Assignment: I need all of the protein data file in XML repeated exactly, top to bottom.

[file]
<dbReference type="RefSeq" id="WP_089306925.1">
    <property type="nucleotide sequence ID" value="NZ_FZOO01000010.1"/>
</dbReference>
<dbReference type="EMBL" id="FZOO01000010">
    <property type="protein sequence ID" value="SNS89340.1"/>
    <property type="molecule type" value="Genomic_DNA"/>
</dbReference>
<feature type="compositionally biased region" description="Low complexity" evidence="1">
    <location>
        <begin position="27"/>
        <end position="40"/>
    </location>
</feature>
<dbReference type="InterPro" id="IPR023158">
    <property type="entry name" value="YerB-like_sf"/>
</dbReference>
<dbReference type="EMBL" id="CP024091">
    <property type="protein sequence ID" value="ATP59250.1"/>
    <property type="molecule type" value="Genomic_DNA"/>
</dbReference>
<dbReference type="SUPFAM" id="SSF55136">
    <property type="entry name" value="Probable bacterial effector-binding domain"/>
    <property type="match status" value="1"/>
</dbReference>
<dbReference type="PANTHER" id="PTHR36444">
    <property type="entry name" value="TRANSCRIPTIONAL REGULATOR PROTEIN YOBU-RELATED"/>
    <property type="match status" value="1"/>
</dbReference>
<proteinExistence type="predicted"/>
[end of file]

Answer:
<dbReference type="RefSeq" id="WP_089306925.1">
    <property type="nucleotide sequence ID" value="NZ_FZOO01000010.1"/>
</dbReference>
<dbReference type="EMBL" id="FZOO01000010">
    <property type="protein sequence ID" value="SNS89340.1"/>
    <property type="molecule type" value="Genomic_DNA"/>
</dbReference>
<feature type="compositionally biased region" description="Low complexity" evidence="1">
    <location>
        <begin position="27"/>
        <end position="40"/>
    </location>
</feature>
<dbReference type="InterPro" id="IPR023158">
    <property type="entry name" value="YerB-like_sf"/>
</dbReference>
<dbReference type="EMBL" id="CP024091">
    <property type="protein sequence ID" value="ATP59250.1"/>
    <property type="molecule type" value="Genomic_DNA"/>
</dbReference>
<dbReference type="SUPFAM" id="SSF55136">
    <property type="entry name" value="Probable bacterial effector-binding domain"/>
    <property type="match status" value="1"/>
</dbReference>
<dbReference type="PANTHER" id="PTHR36444">
    <property type="entry name" value="TRANSCRIPTIONAL REGULATOR PROTEIN YOBU-RELATED"/>
    <property type="match status" value="1"/>
</dbReference>
<proteinExistence type="predicted"/>